PRNG’s employ a mathematical algorithm for number generation, all PRNG’s possess the following properties:  A seed value is required to initialize the equation.  The sequence will cycle after a particular period. Therefore, application developers who require non-deterministic output from its PRNG must take pains to provide an unguessable seed value and an algorithm with a period that is sufficiently long. The software manufacturer must possess enough understanding of the PRNG implementation to prevent its properties from producing undesirable results for its users. Hardware RNGs are non deterministic by nature-no algorithm can be used to predetermine subsequent bits. Thus, hardware RNGs are not susceptible to intrusion by algorithm disassembly or disclosure. With the use of hardware RNGs, software manufacturers do not need to hire developers with PRNG expertise nor pay fees for a third-party PRNG solution.However, software manufacturers still need to select hardware RNG with a quality design and implementation from a reliable vendor. A quality design and Implementation includes engineering to prevent failure, thorough testing to detect defects and non-random output, and software support for easy integration in to applications.

APPROACHES IN IMPLEMENTING SIMPLE RNGS
Two different approaches in a simple random number generator are: 1.Table based method 2.Equation based method The table-based approach uses a table of 128 selected values and generates a sequence of 16,384 values. Figure 1 shows a set of values generated from a table based algorithm. Value pairs were plotted in XY space to see if patterns were seen. The lines are the window averages for 128(blue), 32(purple) and 8(red) values.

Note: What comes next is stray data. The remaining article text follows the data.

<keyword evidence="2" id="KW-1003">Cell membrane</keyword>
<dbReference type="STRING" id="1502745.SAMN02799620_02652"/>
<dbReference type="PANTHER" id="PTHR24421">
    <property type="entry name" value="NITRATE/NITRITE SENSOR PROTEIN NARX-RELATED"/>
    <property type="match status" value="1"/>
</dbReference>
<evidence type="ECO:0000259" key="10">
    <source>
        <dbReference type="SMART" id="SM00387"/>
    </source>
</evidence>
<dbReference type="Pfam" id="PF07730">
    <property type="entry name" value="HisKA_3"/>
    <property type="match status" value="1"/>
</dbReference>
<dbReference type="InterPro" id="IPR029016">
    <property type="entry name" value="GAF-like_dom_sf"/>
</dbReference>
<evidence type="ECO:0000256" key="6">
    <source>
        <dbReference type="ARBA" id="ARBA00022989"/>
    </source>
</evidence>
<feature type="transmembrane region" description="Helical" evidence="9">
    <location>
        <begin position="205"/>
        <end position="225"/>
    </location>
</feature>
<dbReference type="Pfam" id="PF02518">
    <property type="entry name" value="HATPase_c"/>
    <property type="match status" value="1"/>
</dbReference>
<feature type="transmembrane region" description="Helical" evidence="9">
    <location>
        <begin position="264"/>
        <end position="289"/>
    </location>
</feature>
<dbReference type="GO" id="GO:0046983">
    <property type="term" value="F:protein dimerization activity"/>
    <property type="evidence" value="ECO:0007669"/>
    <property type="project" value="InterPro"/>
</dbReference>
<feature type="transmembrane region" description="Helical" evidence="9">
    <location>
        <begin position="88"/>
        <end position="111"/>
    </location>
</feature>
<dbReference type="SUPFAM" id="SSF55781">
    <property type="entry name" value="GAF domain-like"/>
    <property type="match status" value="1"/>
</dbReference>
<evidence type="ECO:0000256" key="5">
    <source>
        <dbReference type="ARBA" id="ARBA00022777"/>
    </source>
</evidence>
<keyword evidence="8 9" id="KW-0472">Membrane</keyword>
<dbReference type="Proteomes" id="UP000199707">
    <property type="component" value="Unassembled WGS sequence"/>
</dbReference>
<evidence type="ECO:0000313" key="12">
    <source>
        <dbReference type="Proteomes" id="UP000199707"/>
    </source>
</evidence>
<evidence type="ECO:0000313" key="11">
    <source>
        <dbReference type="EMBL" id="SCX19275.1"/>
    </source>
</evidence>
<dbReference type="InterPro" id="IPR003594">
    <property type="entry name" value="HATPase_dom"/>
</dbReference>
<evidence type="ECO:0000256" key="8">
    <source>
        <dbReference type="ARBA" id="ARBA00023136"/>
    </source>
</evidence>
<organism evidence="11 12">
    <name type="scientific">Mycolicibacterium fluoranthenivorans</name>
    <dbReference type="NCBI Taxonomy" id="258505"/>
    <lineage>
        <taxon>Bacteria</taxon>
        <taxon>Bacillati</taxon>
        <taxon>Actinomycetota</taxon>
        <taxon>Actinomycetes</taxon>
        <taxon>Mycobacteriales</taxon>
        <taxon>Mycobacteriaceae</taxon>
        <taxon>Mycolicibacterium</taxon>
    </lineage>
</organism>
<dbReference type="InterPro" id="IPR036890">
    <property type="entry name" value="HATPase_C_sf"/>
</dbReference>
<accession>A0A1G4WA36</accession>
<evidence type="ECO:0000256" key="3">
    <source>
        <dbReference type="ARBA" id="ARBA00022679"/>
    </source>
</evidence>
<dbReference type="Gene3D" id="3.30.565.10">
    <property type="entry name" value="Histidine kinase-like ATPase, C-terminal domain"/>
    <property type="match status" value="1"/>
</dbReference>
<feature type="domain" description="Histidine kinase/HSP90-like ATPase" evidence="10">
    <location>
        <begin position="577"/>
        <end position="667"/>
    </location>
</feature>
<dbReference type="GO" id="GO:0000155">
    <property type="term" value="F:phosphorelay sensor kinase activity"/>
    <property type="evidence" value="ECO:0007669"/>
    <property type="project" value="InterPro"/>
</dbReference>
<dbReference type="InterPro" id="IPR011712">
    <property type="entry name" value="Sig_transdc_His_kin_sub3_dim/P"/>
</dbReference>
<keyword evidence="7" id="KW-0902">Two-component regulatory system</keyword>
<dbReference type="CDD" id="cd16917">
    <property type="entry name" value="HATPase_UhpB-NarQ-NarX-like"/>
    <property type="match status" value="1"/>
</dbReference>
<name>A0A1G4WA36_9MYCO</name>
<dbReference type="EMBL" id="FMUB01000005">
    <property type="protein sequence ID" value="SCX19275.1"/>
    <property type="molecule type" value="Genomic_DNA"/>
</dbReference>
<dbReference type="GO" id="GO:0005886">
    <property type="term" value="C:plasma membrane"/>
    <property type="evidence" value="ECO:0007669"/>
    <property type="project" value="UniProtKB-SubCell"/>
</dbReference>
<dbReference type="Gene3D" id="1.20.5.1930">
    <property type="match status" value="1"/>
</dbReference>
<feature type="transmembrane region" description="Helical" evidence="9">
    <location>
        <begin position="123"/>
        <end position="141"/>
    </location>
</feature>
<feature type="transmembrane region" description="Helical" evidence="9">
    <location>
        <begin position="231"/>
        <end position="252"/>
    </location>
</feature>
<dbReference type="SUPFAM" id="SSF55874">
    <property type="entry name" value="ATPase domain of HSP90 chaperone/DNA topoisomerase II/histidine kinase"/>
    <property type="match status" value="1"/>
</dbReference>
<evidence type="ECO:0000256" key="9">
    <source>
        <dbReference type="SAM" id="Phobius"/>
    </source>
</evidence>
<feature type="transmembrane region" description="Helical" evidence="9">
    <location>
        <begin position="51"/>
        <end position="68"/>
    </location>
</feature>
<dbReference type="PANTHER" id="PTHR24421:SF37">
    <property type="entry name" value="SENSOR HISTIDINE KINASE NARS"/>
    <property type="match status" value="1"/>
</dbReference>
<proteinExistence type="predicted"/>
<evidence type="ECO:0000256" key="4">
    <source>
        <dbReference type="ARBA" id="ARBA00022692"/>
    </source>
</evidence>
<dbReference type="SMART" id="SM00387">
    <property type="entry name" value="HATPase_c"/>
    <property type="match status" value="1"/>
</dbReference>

Figure 1.Pairs of number from table based sequence plotted, along with average window values. An equation-based method uses a seed value, and for each random number this seed value is used in an equation to generate a new seed value and also the random number. A classic equation for generating random numbers is: unsigned long seed; …. seed=1664525L*seed+1013904223L; A generic equation is in the form: seed= multiplier*seed+adder

Hardware Implementation of RNGs
A true random number generator can be implemented in hardware using a white-noise source. In figure a hardware circuit is detailed which is used to generate random numbers using a pair of transistors.

HARDWARE ALGROITHM FOR RNG

RNG sample process: The goal of this routine is to sample bits from the hardware RNG and output a stream of unbiased random bits. Each time this function is called, a single sample is taken. When we have accumulated two samples, we compare them, and if they are the same, we throw them away and return. If they are different, we output the value of one sample. Rng_sample_process Clfr Btfc FSR status, z : set bank 0 : sleep time remaining-> w : skip if we’re asleep ; process is awake and running ; elapsed jiffles->w ; skip if riffles have elapsed ; no jiffles elapsed- keep sleeping ; substarct elapsed from remaining sleep time ; C is 1 if result is positive or zero btfss status, c Goto rng_running Btfsc status, z Goto rng_running Retlw 0 ; was result negative? ; yes, time to wake up ( also, we overslept) ; was result zero? ; yes, time to wake up ; keep sleepin Movf RNG_jifs, w Goto rng_running Movf elapsedjif, w Btfsc status, z Retlw 0 Subwf rng_jifs, f

rng_running clrf RNG_JIFS ; delay a little between distream samples ; assume sample bit is 0 ; sample bit is 1 ; no, keep sampling ; nahh, let’s sample a bit every time through ; incf RNG_JIFS< f bcf status, c bsf STATUS, C retlw 0

btfss RNG_PORT, RNG_BIT; if sample level is high, data is 0 rlf RNG_SAMPLE, 2 ; Have we taken two samples?